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Author: Brian Wu, MD candidate, Keck School of Medicine, Los Angeles, USA. DermNet New Zealand Editor in Chief: Hon A/Prof Amanda Oakley, Dermatologist, Hamilton, New Zealand. Copy editor: Maria McGivern. June 2017.
Vitiligo is a common pigmentation disorder in which the pigment cells (melanocytes) are destroyed by an autoimmune process. The result is the appearance of slowly increasing white patches, without any change in the skin texture. The white patches of skin are prone to sunburn.
Drug-induced vitiligo is similar to the non-drug-induced form of vitiligo and is likely due to a similar autoimmune process. It is also called drug-induced leukoderma.
Drug-induced vitiligo has similar risk factors to those for non-drug-induced vitiligo. These risk factors include:
Affected individuals may also develop other autoimmune disorders — especially Addison disease, autoimmune thyroid disease (both hyperthyroidism and hypothyroidism), diabetes mellitus, pernicious anaemia and alopecia areata.
A previous history of vitiligo can also make a patient more vulnerable to a drug-induced extension of their pigment loss.
The most common causes of drug-induced vitiligo are immune-modulating, biologic or targeted medicines. These medicines include:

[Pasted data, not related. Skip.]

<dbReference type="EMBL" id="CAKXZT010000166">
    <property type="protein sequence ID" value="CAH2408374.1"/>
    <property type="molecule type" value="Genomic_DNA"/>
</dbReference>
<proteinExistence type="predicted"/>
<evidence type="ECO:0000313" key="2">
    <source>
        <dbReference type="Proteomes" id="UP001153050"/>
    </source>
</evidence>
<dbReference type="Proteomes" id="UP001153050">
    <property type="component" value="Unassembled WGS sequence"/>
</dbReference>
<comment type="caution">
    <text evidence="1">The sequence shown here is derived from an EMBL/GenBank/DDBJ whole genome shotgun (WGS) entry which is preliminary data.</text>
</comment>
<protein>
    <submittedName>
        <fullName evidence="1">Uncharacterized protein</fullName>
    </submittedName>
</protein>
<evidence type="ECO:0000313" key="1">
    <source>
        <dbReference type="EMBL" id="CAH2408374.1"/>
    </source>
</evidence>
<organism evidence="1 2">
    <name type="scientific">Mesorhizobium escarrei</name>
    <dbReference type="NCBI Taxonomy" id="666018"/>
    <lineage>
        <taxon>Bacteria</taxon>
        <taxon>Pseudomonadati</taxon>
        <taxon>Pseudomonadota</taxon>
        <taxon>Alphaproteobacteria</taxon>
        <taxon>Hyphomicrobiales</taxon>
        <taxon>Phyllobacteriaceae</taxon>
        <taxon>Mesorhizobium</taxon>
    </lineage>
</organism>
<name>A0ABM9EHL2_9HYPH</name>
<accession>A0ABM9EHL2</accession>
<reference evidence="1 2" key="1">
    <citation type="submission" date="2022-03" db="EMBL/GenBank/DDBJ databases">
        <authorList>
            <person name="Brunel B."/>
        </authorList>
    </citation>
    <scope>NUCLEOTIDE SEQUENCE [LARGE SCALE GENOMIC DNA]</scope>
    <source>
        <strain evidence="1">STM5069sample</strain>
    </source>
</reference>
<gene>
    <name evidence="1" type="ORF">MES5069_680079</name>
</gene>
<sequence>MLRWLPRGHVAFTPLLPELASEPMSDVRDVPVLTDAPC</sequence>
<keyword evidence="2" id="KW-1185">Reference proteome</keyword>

Rare cases of drug-induced vitiligo have also been reported from:
The mechanism of drug-induced vitiligo is uncertain and there are currently autoimmune, neural and cytotoxic theories in relation to this.
Drug-induced vitiligo has similar features to non-drug-induced vitiligo, with the exception that it tends to have both a rapid onset and extension. Small confetti-like white macules are common in new body sites. Drug-induced vitiligo results in flat patches of depigmented skin with irregular but defined borders. The areas of the body most likely to be affected are the face, elbows and knees, the backs of hands, and the genitals.
Vitiligo is more visible in dark-skinned people, and it so often causes emotional stress or embarrassment, and reduces the affected individual’s quality of life.
The diagnosis of drug-induced vitiligo is based on the patient’s history and careful general skin examination. Investigations could include:
The causative drug is stopped, where possible. Treatment options for drug-induced vitiligo include:
Drug-induced vitiligo usually resolves when the offending drug is discontinued, but the time it takes to happen can vary greatly. Vitiligo is difficult to treat.
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